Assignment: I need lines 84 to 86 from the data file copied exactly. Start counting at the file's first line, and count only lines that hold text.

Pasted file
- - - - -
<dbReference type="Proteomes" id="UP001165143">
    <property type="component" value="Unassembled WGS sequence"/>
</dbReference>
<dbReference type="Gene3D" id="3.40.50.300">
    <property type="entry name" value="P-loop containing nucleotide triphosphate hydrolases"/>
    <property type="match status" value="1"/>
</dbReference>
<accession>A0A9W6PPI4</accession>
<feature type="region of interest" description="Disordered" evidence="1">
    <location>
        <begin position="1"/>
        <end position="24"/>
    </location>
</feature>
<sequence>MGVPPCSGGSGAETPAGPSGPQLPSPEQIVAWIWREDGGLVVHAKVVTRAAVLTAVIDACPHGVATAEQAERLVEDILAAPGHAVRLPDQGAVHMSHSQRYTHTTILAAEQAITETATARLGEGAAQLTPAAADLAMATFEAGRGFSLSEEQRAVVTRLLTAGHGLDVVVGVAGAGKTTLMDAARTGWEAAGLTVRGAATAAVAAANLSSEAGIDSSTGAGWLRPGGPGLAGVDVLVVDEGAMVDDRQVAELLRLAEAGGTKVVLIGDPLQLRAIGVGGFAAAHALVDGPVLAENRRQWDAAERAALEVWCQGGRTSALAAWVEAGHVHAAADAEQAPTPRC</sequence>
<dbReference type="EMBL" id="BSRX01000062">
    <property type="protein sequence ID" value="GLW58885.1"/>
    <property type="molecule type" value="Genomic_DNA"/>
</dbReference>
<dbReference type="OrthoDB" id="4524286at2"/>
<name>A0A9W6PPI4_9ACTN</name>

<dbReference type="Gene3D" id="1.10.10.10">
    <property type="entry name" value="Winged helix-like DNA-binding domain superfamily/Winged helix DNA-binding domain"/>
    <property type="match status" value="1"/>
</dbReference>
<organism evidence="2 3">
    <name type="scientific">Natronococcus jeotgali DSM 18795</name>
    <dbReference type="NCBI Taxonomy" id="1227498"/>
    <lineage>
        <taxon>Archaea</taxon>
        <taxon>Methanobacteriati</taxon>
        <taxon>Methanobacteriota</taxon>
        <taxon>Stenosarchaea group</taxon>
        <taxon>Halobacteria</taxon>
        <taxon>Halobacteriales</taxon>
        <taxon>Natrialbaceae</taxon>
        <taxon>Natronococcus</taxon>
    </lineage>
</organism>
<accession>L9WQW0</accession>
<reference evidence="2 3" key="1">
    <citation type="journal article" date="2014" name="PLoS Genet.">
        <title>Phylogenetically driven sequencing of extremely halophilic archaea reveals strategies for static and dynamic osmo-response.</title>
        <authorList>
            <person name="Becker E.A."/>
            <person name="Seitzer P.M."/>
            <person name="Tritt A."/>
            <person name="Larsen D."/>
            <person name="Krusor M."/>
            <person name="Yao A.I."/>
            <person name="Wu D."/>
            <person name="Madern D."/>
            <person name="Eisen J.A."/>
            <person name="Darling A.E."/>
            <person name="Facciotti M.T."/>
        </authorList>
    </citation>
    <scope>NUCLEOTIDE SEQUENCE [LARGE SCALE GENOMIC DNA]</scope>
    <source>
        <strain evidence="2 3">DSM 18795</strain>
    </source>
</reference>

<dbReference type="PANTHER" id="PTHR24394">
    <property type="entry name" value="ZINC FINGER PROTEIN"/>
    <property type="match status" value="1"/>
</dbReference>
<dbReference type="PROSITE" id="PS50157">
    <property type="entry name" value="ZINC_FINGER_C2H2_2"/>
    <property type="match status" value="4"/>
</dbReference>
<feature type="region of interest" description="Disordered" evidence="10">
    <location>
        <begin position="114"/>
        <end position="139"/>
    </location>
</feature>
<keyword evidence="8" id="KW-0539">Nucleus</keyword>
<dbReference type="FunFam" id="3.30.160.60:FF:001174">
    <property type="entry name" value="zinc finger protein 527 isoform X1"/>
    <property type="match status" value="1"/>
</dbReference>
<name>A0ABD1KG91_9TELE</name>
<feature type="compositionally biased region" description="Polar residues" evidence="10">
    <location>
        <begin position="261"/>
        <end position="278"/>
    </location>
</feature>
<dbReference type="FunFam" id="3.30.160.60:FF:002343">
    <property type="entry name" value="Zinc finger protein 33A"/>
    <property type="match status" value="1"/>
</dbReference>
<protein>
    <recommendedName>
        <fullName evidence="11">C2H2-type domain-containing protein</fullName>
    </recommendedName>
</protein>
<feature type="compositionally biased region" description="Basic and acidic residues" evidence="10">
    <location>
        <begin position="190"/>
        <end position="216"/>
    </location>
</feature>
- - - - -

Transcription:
    <location>
        <begin position="261"/>
        <end position="278"/>